In my own lab, we are trying to understand how tumors escape the immune system. We have zoomed into subpopulations of immune cells and are trying to understand the function of those immune cells in patients’ tumors that allow those tumors to progress and metastasize.
We also have research focusing on developing new animal models that can better mimic human disease. It’s always a challenge to completely replicate human disease properties. Those are incredibly important because without accurate models, you cannot do faithful preclinical studies. We have a wide spectrum of patient derived xenografts, tumors directly taken from patients, which more faithfully maintain patient characteristics. We also have new animal models like rat models. They have surprisingly more power replicating certain subtypes of breast cancer. To me, that’s a big advance in the field.
Q: What will this research mean for the future of patient care in the clinic?
A: Different research projects are at different stages. We are testing drugs that are already in the clinic; the question is how to better use them in combinations with other drugs or to identify the right group of patients for these drugs. We will see a near-term impact – better drugs, more precision and new combinations, in a few years’ time.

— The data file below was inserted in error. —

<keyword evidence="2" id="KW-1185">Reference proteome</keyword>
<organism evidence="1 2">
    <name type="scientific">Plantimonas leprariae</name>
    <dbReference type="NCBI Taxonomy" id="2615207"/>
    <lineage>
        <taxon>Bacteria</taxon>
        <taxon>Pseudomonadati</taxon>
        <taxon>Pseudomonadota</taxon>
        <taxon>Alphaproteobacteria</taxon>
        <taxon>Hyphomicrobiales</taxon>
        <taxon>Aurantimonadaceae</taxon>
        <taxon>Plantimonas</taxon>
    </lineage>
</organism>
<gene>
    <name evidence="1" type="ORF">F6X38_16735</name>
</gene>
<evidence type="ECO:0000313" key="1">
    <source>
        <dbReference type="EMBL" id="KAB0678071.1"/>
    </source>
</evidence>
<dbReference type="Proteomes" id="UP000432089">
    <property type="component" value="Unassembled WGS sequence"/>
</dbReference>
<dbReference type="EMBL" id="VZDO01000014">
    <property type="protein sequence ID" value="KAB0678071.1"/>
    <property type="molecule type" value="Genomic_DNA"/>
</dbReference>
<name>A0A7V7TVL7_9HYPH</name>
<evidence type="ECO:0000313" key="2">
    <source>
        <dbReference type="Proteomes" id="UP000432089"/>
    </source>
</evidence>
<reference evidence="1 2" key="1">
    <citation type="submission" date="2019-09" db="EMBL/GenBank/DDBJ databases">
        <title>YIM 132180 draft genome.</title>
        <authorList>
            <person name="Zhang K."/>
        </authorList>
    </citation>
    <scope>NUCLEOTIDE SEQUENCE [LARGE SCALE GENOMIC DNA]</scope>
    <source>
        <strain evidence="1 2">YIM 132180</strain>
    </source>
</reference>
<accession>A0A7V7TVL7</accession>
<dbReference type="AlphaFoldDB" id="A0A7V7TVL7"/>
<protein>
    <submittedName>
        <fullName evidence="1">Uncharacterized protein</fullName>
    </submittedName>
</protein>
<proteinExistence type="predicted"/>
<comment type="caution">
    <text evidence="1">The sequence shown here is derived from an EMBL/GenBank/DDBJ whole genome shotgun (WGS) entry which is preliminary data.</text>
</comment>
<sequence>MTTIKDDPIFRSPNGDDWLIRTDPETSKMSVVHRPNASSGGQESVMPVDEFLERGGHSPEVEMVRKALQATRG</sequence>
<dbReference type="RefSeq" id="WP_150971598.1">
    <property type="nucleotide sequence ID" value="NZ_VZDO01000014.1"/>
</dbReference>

Some of this research is already in the clinic. A group in the center found that if you combine two drugs that had been individually used before, you can achieve a much better efficacy and eliminate the need for chemotherapy that had heavy side effects.
There also are research projects in the center that will have a big long-term impact. We are working to identify new drug targets. Those will need to undergo drug discovery and clinical trials.
Q: What is the next big thing in breast cancer research?
A: Personally, I am a fan of the immune system. Cancer has been proven to be very versatile and changeable, making it very difficult to cure. Previous types of therapies have suffered from that. When you have a targeted therapy, the tumor evolves to escape it and you see resistance after some time. The only thing that I think can match this evolvability is our immune system. We have seen numerous examples from other cancer types and preclinical studies. When the immune system works correctly, it can eliminate the tumor completely and achieve a durable response.
The current data in breast cancer clinical trials have not been able to convince everyone that immunotherapy is the answer for all breast cancer, but I think going forward, there will be better and better immunotherapies that will increase the success in breast cancer treatment.
By Molly Chiu
Interested in learning more about research projects at the Breast Center? Here are some of their recent publications:
- Dissemination of bone metastasis linked with bone remodeling
- Research reveals markers of chemotherapy resistance and outcome in triple negative breast cancer
- How breast cancer cells can become resistant to therapy
- A potentially more effective treatment for HER2 mutant metastatic breast cancer
- Combating triple-negative breast cancer on two fronts delivers promising results